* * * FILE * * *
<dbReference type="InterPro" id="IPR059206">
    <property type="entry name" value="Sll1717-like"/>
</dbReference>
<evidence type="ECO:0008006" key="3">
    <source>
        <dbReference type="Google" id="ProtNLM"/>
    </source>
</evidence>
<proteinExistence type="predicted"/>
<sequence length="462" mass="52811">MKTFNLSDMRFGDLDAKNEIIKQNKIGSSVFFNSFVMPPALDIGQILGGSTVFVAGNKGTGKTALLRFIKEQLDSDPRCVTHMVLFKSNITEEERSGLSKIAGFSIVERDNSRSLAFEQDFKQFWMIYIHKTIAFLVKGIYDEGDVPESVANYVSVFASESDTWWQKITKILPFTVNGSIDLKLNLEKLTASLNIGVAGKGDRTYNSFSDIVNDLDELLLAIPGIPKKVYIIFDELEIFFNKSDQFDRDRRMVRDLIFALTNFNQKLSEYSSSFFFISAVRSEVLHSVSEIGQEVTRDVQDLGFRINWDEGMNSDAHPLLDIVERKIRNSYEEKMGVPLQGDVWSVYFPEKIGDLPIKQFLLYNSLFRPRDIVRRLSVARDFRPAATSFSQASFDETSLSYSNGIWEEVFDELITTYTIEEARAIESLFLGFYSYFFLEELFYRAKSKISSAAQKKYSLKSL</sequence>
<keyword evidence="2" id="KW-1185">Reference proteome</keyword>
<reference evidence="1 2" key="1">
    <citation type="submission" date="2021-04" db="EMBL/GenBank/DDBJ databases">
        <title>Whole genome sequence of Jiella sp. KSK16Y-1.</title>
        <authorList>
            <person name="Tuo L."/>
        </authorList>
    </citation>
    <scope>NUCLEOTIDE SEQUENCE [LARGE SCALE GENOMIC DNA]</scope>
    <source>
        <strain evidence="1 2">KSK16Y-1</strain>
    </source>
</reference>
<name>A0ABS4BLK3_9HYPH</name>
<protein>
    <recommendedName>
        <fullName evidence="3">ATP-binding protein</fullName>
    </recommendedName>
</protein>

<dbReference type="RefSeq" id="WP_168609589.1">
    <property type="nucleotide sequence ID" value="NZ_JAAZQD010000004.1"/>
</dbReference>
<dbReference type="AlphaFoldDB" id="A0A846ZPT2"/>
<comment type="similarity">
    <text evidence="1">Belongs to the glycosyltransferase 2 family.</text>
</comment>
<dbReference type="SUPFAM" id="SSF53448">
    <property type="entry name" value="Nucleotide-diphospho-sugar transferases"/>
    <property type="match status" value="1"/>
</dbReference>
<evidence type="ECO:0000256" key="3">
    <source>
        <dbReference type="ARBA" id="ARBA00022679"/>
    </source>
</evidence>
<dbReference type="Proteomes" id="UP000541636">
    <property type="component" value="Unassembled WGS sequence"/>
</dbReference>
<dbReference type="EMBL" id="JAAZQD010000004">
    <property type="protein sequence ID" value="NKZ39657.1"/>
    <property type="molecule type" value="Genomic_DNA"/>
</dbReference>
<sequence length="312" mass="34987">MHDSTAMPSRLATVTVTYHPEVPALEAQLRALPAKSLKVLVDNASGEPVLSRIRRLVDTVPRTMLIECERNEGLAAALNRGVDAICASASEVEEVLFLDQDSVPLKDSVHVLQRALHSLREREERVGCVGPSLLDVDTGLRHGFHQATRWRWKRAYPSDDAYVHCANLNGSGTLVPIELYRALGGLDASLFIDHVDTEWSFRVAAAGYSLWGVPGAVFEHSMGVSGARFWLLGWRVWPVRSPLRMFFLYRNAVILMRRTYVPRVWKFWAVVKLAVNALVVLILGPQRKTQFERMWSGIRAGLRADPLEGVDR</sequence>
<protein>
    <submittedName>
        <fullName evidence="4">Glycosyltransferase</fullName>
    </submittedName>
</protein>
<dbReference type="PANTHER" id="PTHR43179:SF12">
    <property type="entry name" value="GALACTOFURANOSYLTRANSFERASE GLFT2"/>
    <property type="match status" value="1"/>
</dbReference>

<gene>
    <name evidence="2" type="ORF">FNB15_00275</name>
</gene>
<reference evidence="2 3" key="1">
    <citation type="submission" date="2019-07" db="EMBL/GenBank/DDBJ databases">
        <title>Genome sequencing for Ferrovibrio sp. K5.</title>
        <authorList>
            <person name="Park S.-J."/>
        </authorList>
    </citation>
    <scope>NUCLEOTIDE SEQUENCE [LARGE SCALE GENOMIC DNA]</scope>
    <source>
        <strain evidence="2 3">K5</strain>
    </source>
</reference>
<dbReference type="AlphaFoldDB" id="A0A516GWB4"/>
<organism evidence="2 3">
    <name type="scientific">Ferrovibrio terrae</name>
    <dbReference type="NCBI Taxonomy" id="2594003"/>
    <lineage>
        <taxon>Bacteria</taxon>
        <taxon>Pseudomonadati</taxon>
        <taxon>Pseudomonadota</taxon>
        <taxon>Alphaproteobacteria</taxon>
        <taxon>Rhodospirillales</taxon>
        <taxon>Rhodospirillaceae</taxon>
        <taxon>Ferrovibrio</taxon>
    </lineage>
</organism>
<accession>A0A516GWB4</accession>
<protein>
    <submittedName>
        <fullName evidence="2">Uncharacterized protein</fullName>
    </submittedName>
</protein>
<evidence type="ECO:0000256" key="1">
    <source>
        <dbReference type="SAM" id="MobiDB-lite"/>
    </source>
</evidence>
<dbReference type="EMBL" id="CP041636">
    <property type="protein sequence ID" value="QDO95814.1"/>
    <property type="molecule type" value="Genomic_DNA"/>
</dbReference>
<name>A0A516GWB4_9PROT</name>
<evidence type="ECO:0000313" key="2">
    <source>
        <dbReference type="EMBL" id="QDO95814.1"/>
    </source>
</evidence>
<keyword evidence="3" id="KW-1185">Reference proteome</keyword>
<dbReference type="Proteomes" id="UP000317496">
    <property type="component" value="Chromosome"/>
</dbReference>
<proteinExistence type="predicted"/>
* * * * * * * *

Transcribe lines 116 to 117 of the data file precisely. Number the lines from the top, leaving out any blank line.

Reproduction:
</dbReference>
<proteinExistence type="predicted"/>